Saturday, April 12, 2014

On not falling into booby traps

The last time I went bra shopping I was on a mission. A mission that involved leaving behind my third soggy collection of maternity bras and replacing them with new brassieres, distinguishable by their glorious absence of clips and by their focus almost entirely on form, not function. I wanted my next bra to be beautiful, comfortable and flattering. I wanted to be able to put it on in the morning and not touch it or even think about it for the whole day. No itchy lace, no metal underwires and no wonderbras.

Ultimately I found the very bra for me, so perfect that I bought three in various colours. That was more than three years ago, and they have served me well up until about six months ago, when they started to lose their elasticity (much like my skin) and failed to fit properly (much like all my other clothes) while also looking very much the worse for wear (much like me, and all my other clothes).

So a couple of weeks ago I ventured back into the bra department of a certain store which is known for selling big labels at small prices and I must say I was flabbergasted. There were literally hundreds of bras in this place, all on sale and altogether comprising roughly half the world's supply of sponge. Seriously, one misdirected match and the whole place would have gone up like Cracker Night 1978.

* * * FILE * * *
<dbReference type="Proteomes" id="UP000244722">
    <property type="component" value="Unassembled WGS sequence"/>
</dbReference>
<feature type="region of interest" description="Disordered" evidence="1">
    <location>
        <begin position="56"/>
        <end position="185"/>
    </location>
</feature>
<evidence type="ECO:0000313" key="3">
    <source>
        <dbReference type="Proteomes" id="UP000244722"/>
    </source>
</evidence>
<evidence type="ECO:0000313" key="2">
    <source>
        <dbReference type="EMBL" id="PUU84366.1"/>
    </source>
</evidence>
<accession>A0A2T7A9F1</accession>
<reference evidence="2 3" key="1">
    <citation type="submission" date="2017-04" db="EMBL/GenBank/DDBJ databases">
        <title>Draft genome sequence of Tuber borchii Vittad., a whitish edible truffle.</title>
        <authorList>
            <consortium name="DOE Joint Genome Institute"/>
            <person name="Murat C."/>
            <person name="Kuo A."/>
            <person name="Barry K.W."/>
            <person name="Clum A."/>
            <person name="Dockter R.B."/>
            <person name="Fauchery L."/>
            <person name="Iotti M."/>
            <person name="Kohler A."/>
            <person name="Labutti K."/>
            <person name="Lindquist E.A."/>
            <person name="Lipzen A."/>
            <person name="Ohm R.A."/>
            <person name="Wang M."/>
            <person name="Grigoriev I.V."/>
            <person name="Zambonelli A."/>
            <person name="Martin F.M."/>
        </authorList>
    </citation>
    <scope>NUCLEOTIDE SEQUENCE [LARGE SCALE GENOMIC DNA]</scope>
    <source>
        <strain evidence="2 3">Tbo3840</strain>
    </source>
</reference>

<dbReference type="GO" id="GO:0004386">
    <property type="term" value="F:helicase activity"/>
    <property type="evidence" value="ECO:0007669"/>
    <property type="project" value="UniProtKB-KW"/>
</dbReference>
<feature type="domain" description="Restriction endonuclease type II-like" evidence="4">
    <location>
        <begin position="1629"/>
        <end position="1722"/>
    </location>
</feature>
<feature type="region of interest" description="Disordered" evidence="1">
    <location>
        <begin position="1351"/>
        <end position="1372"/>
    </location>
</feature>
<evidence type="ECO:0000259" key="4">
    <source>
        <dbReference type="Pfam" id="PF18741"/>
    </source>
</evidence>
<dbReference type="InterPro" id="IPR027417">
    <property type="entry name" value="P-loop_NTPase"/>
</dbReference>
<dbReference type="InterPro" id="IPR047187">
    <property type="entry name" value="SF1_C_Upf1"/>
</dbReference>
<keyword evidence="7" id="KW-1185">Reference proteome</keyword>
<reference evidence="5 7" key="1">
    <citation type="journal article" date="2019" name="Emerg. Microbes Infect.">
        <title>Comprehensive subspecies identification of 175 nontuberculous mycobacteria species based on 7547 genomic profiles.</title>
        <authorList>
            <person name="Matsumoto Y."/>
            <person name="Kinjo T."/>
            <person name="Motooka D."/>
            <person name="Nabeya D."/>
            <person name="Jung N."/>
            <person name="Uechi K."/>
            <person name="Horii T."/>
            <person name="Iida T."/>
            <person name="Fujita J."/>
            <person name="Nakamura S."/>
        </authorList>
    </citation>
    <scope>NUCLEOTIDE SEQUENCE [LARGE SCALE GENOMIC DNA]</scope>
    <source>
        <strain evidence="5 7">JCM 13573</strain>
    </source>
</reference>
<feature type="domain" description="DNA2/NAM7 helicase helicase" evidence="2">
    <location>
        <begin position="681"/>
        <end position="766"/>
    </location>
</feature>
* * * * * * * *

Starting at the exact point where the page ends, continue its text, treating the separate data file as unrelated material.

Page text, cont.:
I don't care if you want to hoist your tits up under your chin, double their size and create a cleavage that small animals can disappear into. I really don't. It's entirely your business. But surely we should have other options. There was not a single bra in this shop, at least not in my very modest (some would say small, others would say "Why do you need to buy a bra anyway?") size that did not have at least half an inch of padding. Even the teeny tiny training bras, which in my day consisted of two nylon triangles that joined at the front with a sliding hook, would not have looked out of place in certain street windows in Amsterdam.

What is going on? Not only have we deluded ourselves into thinking that our own assets are not good enough, we're conning our daughters into thinking that too, before they even have a chance to decide otherwise. It's taken me 41 years, but I'm at a point where I just want a bra that's comfortable, that says "I care just enough to not leave the house without a bra on", as opposed to "Give me one more throw cushion and I'm wearing a two-seater lounge".

We should take a stand. Maybe take all the abominable foam bras out there and burn 'em. No lighter fluid required.

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